A very Happy Thanksgiving to everyone out there from northern Virginia to D.C. to Baltimore and beyond.
Hope you all enjoy food, football and family today. This is my favorite holiday of the year for all those reasons.
Nationals fans have a lot to be thankful for today beyond the three F’s above. They’ve got a team which is on the rise, a stable of young players who will be around for a while and an ownership group which doesn’t plan on trading away every recognizable name on the roster.
Here are a list of things that Nats fans should be thankful for as we work towards the 2013 season:
A successful 2012 campaign. Yeah, the ending stung a little bit for Nats fans, but don’t let that overshadow what was a special season and an important building block for the long-term good of the organization. After never finishing with an above-.500 record since moving to the nation’s capital, the Nats not only won the division in 2012, but dominated much of the summer and finished the regular season with the best record in baseball. Even if it didn’t end in a World Series title, it still was a crucial season when it comes to generating interest locally and getting free agents to notice that the Nationals are on the rise.
A full year of Stephen Strasburg. While 2012 saw Strasburg get shut down after 159 1/3 innings, starting sports debates all over the world (some within the Nationals’ clubhouse), 2013 will see a full season of Strasburg, health permitting. There will be no shutdown, no innings limit, no need to fill a void in the Nationals’ rotation come September. The Nats’ 24-year-old ace will be able to go out and pitch a full season, and we’ll all enjoy getting to watch how far he can go.
Cortisone. Ryan Zimmerman and Danny Espinosa are certainly thankful for the magic drug, which helped them avoid in-season surgery and continue playing after batting through frustrating shoulder injuries. Zimmerman went on to post monster numbers after getting a cortisone shot in Baltimore mid-way through the season, while Espinosa was able to finish out the year and put troublesome pain in his left shoulder behind him during the stretch run. As great as the cortisone shots were this season, let’s hope the Nats need fewer of them in 2013.
Gio Gonzalez’s personality. As silly as this might sound, Gonzalez’s outgoing nature was a major factor in the Nationals coming together as a group this season. While veteran infielder Mark DeRosa was mentoring a large portion of the team and making everyone laugh in one corner of the clubhouse, Gonzalez was constantly joking around and chatting everyone up in the other corner, bringing pitchers closer to position players and young players closer to the vets. Gonzalez became beloved by Nats fans because of his childlike nature and the constant smile on his face, and he helped develop a very tight clubhouse because of those factors, as well.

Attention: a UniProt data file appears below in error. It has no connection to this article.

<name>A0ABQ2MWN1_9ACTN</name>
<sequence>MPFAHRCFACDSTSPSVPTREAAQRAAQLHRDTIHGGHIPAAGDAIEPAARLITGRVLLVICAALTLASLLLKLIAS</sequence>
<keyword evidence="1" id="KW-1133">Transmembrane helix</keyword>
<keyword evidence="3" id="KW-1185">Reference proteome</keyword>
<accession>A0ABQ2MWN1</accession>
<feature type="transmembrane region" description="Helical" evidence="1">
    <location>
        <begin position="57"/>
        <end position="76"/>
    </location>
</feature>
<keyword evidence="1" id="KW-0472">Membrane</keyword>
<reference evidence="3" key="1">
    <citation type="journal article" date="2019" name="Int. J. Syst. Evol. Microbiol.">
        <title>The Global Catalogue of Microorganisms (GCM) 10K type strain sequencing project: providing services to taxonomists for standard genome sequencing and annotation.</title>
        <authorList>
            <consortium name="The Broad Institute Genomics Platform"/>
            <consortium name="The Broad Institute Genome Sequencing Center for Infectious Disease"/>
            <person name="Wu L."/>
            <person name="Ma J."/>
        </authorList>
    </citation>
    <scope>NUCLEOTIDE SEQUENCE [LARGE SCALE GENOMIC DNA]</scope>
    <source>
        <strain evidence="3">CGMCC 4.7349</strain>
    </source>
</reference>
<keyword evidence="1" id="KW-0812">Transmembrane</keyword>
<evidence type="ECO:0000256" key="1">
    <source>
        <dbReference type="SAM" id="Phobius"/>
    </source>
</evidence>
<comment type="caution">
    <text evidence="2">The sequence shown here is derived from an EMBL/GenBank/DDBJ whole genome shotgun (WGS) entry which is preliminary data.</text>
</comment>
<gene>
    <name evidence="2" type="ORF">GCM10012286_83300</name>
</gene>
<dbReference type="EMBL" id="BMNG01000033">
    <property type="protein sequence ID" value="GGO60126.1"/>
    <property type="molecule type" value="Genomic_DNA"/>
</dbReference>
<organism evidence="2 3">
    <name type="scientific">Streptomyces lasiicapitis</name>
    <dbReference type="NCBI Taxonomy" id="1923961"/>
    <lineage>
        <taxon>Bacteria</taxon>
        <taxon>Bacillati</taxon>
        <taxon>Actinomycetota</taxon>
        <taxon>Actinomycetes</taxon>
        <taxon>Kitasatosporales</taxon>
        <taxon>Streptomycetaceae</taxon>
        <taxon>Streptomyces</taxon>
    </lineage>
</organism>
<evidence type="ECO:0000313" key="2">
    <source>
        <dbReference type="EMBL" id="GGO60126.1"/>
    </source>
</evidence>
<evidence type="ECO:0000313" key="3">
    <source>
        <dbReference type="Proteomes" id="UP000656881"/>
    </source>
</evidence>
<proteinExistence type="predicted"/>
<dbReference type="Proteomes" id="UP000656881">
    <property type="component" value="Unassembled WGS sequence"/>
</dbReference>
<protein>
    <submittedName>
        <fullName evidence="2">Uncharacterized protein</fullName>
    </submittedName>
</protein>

Bryce Harper’s potential. He won the National League Rookie of the Year, became a quality center fielder in his first full season playing the position, hit 22 home runs and scored 98 runs in 137 games as a 19-year-old. Imagine what Harper will do for an encore, and for years to come once he settles in as a major leaguer.
A rotation which already rivals any in the majors. The Nationals haven’t even finalized their rotation for the 2013, still needing another starter to fill out their group of five, and we can already say with confidence that it will be one of the best starting rotations in the majors. With Strasburg, Gonzalez, Jordan Zimmermann and Ross Detwiler on board, the Nats have a stellar young foursome which will only become more polished in the coming few years. Add in another proven innings-eater and this staff will be even more dangerous in 2013.
Davey Johnson and Mike Rizzo. The Nationals have the perfect manager for their team back for the 2013 season, and they’ve got a general manager beside him who seems committed to steering the organization in the right direction not only in the short term, but for the next handful of years, as well. Johnson handled the Nats masterfully in 2012, managing all the personalities in the clubhouse, working around a host of injuries and getting young players to play up to their potential. He’ll be back next year for what he says is his final season as a manager. Rizzo will be with him, pulling the strings to try and get the Nats to the next level by integrating the young talent with a mix of veterans who can contribute and teach at the same time.
What about this organization are you thankful for? Got your own list? Feel free to share it here.
Hope everyone has a great Thanksgiving.